Exxon Mobil Corp. could post its first profit in five quarters on improved results across its businesses, with higher oil and gas prices providing a lift of as much as $2.7 billion, offset by costs from a February deep freeze.
The largest U.S. oil producer last year posted consecutive quarterly losses as falling oil prices and refining margins triggered write-downs. It slashed operating expenses last year and analysts had forecast a per share profit of 54 cents, according to IBES data from Refinitiv.
Exxon Mobil could top Wall Street estimates based on its March 31 securities filing, according to brokerage Raymond James & Associates. The data point to a quarterly profit of about $2.55 billion, or 60 cents share, wrote analyst Justin Jenkins in a note.
Shares gained 12 cents to $55.95 in late trading. The stock has gained more than a third this year to date.
The February freeze that cut power to Texas refineries and chemical plants, and curbed oil and gas supplies, caused up to $800 million in damages and lost production volumes, Exxon Mobil indicated. ConocoPhillips Co. and Devon Energy Inc. earlier warned of production losses from the cold snap.
The filing showed refining remains a troubled business despite sequentially improved operating margins. Refineries have been especially hard hit by a pandemic-related drop in fuel demand and a recent rise in feedstock prices.
That business overall could post a loss of $400 million for the period including costs from the freeze, estimated Jenkins.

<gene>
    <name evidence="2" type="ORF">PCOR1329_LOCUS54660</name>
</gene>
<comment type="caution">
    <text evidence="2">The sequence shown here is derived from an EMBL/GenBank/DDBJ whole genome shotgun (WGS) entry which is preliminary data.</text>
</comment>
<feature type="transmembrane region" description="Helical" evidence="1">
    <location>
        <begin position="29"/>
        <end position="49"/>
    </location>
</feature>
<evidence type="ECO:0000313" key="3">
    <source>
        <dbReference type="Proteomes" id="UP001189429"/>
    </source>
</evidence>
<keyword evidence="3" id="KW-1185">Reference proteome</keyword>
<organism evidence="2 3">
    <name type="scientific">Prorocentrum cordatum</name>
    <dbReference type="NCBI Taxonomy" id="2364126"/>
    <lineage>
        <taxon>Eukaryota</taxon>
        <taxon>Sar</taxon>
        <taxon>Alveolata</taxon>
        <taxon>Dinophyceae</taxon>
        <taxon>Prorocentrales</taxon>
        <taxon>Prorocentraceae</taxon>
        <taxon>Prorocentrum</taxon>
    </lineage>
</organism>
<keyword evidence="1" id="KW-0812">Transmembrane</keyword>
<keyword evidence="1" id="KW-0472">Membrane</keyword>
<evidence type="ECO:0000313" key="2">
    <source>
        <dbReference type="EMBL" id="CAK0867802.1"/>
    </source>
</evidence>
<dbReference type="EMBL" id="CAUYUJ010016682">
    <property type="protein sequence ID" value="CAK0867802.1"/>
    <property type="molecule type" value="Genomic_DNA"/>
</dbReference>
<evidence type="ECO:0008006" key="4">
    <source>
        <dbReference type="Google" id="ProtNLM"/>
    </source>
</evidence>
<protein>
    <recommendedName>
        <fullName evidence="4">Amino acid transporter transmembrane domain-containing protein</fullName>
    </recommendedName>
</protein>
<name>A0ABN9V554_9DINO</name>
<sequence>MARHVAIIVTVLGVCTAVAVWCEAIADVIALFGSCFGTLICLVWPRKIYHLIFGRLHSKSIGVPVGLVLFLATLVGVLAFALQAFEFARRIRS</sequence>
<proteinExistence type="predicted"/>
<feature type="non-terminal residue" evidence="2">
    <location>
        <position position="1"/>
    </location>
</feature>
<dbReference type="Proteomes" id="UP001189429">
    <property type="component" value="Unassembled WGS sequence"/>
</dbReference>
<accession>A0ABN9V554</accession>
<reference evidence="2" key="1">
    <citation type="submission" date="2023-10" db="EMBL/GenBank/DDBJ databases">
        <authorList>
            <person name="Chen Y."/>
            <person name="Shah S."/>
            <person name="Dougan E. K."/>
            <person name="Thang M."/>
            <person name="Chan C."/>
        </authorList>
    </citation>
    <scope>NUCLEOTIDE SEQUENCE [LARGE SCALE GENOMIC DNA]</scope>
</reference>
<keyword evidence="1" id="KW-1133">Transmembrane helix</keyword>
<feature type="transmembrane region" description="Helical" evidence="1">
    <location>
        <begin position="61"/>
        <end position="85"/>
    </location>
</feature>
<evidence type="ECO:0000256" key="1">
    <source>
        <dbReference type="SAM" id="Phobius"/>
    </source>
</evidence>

Exxon Mobil’s chemicals operation, its only business to eke out a profit for 2020, could get a $600 million boost over fourth quarter results on better margins. The business earned $700 million in the final quarter.
Results are scheduled to be released on April 30.
Reported first-quarter earnings could hit $2.34 billion, according to Refinitiv IBES, compared with a year-earlier loss of $610 million.
Driven by natural gas customer demand and broader ESG trends, Project Canary is working with nearly 100 partners across the energy sector, including investors, oil and gas producers, pipeline operators, utilities and LNG providers.
“A carbon tax would be bad for a lot of the industry, a carbon tax would be bad for the consumers and especially for those consumers who are more disadvantaged from an economic standpoint,” says Occidental Petroleum CEO Vicki Hollub.
The transaction is part of a strategy Sempra Energy originally unveiled in December to better position itself to capitalize on the growing global demand for cleaner fuels.